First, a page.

How To Enforce A Court Order - Contempt and Collections
The answer depends on what you are trying to enforce. We will discuss the three most common: custody orders, support orders, or property orders.
1. Custody Order. If the other party will not give you the child during your designated parenting time, he is violating the custody order. This can also be called violating the parenting time or visitation order. How you get this enforced? Practically, you need to take reasonable steps to encourage the other party to perform as required. Tell them they need to improve. Do it in writing. If they still will not perform, you may need to seek court intervention. You will need to file a motion for rule to show cause (a/k/a a contempt motion). Once filed the Court will set a hearing for the other party to show cause as to why he should not be held in contempt for not performing. The Court can use its coercive powers to cause the other party to comply, including ordering attorney fees paid, jail time, or some other specific act. The Court could also award you make-up time. Should you just call the police to have them enforce the order? I usually do not recommend this. Law enforcement will come out not to play judge or jury, but rather to diffuse the domestic disturbance. It is possible the police will help you get the other party to perform, but at what cost. Will the child get to watch you call the police on your ex?
2. Support Order. What if the other party will not pay you support on time? Again, you can file a motion for contempt. You can ask the court to apply its coercive powers. You can ask for interest. You can ask that the other parties income be garnished. To recover the amount they failed to pay you will need to ask for an arrearage order. Arrearages can be paid a little bit at a time or all at once. If they have a retirement account maybe you can use the assets they have to pay your support arrearage, see previous posting here.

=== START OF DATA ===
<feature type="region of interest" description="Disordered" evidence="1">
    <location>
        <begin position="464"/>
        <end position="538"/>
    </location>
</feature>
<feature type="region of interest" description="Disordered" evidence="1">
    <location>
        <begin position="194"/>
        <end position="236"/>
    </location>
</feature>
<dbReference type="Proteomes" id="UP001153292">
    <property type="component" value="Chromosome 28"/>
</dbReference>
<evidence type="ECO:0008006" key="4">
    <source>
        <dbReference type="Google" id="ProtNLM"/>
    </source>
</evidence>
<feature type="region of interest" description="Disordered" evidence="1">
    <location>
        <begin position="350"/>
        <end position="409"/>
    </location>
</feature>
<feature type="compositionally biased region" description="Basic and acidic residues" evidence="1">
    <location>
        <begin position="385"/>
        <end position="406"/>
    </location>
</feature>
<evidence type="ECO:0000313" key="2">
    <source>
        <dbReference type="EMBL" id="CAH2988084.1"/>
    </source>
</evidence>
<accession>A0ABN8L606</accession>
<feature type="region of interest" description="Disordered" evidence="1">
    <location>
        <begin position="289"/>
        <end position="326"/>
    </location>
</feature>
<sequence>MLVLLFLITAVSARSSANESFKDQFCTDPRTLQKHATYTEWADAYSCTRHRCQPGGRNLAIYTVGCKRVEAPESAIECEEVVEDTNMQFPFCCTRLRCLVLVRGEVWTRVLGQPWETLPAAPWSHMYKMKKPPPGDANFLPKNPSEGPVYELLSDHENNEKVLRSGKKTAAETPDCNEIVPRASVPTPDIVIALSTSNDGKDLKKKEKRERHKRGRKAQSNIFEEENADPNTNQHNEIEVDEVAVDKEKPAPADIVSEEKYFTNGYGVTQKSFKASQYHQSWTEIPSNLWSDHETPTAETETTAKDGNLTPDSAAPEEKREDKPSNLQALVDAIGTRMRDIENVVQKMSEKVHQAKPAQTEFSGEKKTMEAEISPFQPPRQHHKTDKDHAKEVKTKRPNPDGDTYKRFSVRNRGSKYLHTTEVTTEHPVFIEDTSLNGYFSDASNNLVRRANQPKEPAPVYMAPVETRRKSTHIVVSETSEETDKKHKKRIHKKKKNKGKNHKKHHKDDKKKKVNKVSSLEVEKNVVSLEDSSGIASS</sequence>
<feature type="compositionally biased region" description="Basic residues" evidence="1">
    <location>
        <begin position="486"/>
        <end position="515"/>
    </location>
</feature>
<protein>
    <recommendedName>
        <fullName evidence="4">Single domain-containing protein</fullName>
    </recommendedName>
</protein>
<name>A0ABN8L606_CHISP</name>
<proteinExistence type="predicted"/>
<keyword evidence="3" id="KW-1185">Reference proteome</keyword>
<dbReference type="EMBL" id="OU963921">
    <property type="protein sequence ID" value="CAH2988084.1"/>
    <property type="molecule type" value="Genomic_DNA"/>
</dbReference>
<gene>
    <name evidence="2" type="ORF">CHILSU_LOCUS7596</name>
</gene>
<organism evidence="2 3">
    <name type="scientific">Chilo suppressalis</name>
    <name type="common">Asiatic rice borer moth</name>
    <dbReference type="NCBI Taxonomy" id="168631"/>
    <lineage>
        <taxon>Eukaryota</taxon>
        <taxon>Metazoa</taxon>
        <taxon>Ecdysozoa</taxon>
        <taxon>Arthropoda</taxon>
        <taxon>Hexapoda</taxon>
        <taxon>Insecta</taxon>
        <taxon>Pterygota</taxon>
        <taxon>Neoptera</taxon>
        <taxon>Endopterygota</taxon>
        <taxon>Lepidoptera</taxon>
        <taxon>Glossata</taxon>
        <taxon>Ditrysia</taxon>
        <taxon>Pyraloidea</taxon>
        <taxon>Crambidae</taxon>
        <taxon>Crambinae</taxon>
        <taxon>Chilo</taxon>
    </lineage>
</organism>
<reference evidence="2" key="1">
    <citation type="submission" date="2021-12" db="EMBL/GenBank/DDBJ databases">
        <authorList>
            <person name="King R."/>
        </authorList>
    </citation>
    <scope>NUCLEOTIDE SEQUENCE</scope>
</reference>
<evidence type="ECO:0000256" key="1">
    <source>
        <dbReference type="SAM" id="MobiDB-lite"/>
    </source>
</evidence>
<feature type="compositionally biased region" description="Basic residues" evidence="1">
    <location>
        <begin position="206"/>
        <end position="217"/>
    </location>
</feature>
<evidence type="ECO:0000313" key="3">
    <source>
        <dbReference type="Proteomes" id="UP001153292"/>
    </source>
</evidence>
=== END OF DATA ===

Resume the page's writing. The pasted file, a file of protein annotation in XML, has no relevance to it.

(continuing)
UPDATE 10/7/09: New Indiana Supreme Court Case regarding enforcing a support order held that the trial court contempt order requiring the father to pay less than the full amount of the Florida support obligation to avoid incarceration did not impermissibly modify the foreign judgment. Also, it held that the Federal Consumer Credit Protection Act, which limits the amount of wages that may be subject to garnishment, does not restrict the amount of support that may be awarded.
3. Property Order. If the other party is not giving you property you were granted in the divorce decree how do you get it? One option is to call law enforcement, but, as stated above I do not recommend this. It is generally a poor use of law enforcement resources and can unnecessarily escalate disputes. Two wrongs do not make a right. You can move the court to hold him in contempt, and ask for coercive remedies. The more difficult issue is generally where the other party is ordered to pay a (nonsupport) debt and they fail to do it, or maybe they are supposed to pay you a lump-sum property buyout and fail. How do you collect your money? You will need to file a motion for proceedings supplemental. This will put the collection of the judgment squarely before the court and allow you to get information about income and assets from the other party. At hearing, you can ask for property or income to be seized.
For all of the above actions you will likely need a private attorney. The enforcement of orders is an unintuitive process and can be frustrating.
Another option for collection of child support is to use the 4-D Court prosecutors in your county. They may be able to help you collect your child support. Hamilton County child support collection questions go here, and Marion County child support collection questions go here.